- The crisis showed the enormous power of music, transmitting values and stabilizing social systems. Hence, we can also expect that musical life will revive when the ban on assembly will be lifted. The question is not if musical life will recover, but predominantly how it will.
- The crisis accelerated the already far advanced digitalisation of musical life, brought up new conventions, and solidified new rituals on a mass basis, such as curated balcony concerts, the restricted duration of musical events to half an hour, new digital formats of virtual orchestras and choirs, etc. Here the question is how the balance between analogue live music and its digital simulations might be configured.
- With balcony concerts, the lockdown brought up a real burst of amateur music making. Will these kinds of spontaneous singing and playing retain their function as a crucial factor of community building, or will they disappear as soon as the crisis is overcome?
- During the total lockdown, digitalized musical life was carried out on a predominantly non-commercial basis. One of the positive outcomes of the lockdown might be the political recognition of musical production as socially relevant activity, with an improved public support system for musicians. This leads to several questions. How often and by whom was the free offer of classical music used? Did free streaming bring new opera fans? Will the users be willing to pay for these streaming services after the lockdown is over? Can we expect a changed relationship between the ideal and the economic value of music? Or will the musical system turn back to its (commercial) system of mass production, distribution, and consumption?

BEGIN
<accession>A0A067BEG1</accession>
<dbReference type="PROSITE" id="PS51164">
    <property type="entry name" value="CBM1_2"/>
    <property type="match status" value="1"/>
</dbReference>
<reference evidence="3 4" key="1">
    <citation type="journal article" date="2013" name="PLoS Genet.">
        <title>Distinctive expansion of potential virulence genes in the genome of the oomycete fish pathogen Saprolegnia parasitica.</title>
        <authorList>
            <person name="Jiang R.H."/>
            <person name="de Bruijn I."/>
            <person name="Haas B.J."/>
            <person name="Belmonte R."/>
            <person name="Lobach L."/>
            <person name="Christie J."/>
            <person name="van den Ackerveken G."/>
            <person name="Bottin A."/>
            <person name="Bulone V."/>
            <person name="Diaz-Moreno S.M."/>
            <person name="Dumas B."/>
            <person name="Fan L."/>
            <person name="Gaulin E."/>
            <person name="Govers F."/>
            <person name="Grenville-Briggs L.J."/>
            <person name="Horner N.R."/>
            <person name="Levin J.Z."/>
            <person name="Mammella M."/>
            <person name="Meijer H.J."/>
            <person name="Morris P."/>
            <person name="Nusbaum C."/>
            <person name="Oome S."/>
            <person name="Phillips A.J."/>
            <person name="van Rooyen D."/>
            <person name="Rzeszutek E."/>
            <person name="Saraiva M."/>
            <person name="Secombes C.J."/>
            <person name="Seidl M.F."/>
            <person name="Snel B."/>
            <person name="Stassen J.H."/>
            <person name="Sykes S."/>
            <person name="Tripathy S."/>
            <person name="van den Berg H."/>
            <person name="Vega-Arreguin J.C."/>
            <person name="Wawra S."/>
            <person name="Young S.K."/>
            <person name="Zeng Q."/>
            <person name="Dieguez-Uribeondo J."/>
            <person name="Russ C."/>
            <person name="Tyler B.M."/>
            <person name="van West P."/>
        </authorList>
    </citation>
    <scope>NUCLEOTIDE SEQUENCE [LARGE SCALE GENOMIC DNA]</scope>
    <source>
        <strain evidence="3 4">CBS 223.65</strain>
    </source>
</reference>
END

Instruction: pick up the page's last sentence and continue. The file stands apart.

- The last question is a general one and depends on the broader social, political, and economic developments of the post-lockdown era. Will the music scene return to the overheated consumption routines of late capitalism? Will the economic value of music again surpass the social and artistic ones? Or will music operate more on the premises of creativity, solidarity, and community building? This latter utopian scenario, supported by the authors, might be too desirable to be true. But it is worthwhile striving for.
 Auslander, P. (2008). Liveness: Performance in a mediatized culture. Routledge. DOI: 10.1017/S0307883300014140
 Pink, S. (2016). ‘Digital ethnography.’ In Kubitschko, S. & Kaun, A. (Eds.), Innovative Methods in Media and Communication Research (pp. 161-165). Palgrave MacMillan. DOI 10.1007/978-3-319-40700-5
 Rosa, H. (2013). Social acceleration: A new theory of modernity. Columbia University Press. DOI: 10.7312/rosa14834
 Benjamin, W. (2008 ). The work of art in the age of mechanical reproduction. Penguin
 Jones, A. C. & Bennett, R.J. (2015). The Digital Evolution of Live Music, Chandos Publishing. DOI: 10.1016/S0024–6301(03)00073–6